The Thunderbird Challenge Program is designed to challenge Oklahoma’s future leaders while in high school in academic excellence, physical fitness, life/job skills, health, hygiene, leadership and citizenship.

Pete Merwick, a 20-year military veteran and Recruiter Admissions Coordinator for the Thunderbird Challenge Program told Grove Rotary Wednesday that the program is Oklahoma’s premier high school leadership academy.

The program, which began in Pryor in 1993 and now boasts more than 41 programs across the country, is funded by the Department of Defense, specifically the National Guard.

Merwick said the Quasi-military boot-camp experience is transformative.

The 22-week resident program, which was once designed for at-risk juveniles, is now an all-volunteer program as of ten years ago. Students attend school Monday through Thursday at the campus.

“We have had kids come in and complete sometimes one, two, three and even four semesters of school that they needed to catch up,” he said.

While attending school, primarily through the EPIC program, cadets also learning critical life skills, vocational training and participate in community service.

“This is a life/career readiness program,” Merwick said. “We have a great relationship with Northeast Technology Center campus right there in Pryor.”

Students sign up to attend a number of 3-hour evening classes at the NTC.

Merwick said the students, who are referred to as cadets, undergo rigorous physical fitness training getting up at 5 a.m. every day, and some cadets are also in the Thunderbird Running team, participating in running events in the region and across the country.

“They also go to bed at 2100, (9 p.m), they have a mandated eight hours of sleep, which is National Guard policy” he said. “They actually get more sleep here than they get at home.”

Along with a minimum of 40 hours of community service, cadets are required to pass the United States Citizenship test in order to graduate, Merwick said.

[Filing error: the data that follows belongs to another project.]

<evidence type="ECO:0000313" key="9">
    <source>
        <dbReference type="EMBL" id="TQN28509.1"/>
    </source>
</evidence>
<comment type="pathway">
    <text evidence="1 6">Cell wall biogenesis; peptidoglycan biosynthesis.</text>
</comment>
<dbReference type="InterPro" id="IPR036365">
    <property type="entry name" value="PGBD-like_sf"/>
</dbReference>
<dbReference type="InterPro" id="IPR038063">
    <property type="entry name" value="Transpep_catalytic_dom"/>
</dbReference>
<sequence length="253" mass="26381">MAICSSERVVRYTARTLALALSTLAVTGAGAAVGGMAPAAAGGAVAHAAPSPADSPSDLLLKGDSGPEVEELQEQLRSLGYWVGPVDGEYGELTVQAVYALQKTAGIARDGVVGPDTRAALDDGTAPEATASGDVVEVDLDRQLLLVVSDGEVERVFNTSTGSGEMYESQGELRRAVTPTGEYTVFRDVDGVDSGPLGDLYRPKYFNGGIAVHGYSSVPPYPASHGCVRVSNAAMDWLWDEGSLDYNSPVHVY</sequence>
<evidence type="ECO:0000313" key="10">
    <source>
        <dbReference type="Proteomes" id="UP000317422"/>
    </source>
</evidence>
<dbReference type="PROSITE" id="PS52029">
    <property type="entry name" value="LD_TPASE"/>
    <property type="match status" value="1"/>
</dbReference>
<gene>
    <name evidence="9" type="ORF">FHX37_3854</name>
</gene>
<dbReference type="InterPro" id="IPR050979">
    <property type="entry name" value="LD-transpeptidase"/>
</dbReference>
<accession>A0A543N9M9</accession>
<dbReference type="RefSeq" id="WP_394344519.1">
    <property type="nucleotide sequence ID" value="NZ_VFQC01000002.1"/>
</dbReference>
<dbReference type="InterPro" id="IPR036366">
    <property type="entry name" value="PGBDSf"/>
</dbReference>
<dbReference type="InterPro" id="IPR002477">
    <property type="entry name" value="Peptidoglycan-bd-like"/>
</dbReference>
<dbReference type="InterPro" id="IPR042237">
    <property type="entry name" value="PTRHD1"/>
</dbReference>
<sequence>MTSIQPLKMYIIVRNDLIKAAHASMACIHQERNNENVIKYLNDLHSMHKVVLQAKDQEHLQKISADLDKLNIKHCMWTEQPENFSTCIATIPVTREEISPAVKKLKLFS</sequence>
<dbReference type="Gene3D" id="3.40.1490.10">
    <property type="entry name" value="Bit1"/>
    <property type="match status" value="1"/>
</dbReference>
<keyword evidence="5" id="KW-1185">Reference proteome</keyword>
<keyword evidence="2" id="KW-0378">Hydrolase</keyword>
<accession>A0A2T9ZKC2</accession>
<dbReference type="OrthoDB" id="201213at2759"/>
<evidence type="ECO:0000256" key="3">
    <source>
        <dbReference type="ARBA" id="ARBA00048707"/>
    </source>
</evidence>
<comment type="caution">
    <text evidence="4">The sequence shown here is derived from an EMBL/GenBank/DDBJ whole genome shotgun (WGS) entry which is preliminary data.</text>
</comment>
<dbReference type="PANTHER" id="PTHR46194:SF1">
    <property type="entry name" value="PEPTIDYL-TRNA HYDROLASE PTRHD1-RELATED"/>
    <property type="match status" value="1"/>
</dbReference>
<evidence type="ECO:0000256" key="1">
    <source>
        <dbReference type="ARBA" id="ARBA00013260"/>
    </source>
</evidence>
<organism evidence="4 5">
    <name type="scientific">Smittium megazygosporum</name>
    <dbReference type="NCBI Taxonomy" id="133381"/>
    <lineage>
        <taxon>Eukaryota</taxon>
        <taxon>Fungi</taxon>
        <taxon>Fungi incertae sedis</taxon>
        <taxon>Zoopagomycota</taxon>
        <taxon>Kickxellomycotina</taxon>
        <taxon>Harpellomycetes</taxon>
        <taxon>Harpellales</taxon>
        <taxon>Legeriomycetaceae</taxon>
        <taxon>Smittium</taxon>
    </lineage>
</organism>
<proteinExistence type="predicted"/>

“They’re going to be building their resume from day one,” Merwick said. “They are going to put all of their life skills and activities on one piece of paper.”

Merwick said representatives from Google, which has a large facility in Pryor, seek out cadets for future employment.

“We had one Google rep came out last January to do interviews and said ‘I would rather hire a Thunderbird graduate than any other graduate from high school. Why? Because they can get up at 5 o’clock in the morning and they’re not on drugs, and they say ‘yes sir’, ‘no sir’,” he said.

Since parents aren’t allowed to visit during the program, they are encouraged to follow the Thunderbird Challenge on social media where they can see some of the activities their child is doing.

“The first two weeks are very hard, but after that a lot of these kids don’t want to leave,” he said. “It’s a very safe environment, very routine, very regimented.”

Merwick said the cadets come from all backgrounds and academic achievement levels.

“This is not a scared straight program, it’s not a rehab center,” Merwick said. “It is a leadership academy, it’s very professional.”

Merwick said after they graduate, 80 percent go back to their high school and become leaders.

“The other 20 percent get their GED, Workforce, go to Tech School, Military, or College,” he said.

“When they graduate, we’re not done with them,” Merwick said. “For 12 months we will call them, text them, find out if the goals they articulated while they’re there are being met, we track their progress.”

The program, which has graduated more than 3000 of Oklahoma’s finest, is open to ages 16-18, male or female who are physically and mentally capable. The applicant must be compliant. Students must be non-violent, no sexual offenders and have no adult felonies.

People wishing to learn more about the program can go to thunderbird.org where there is also a link for an application for the program.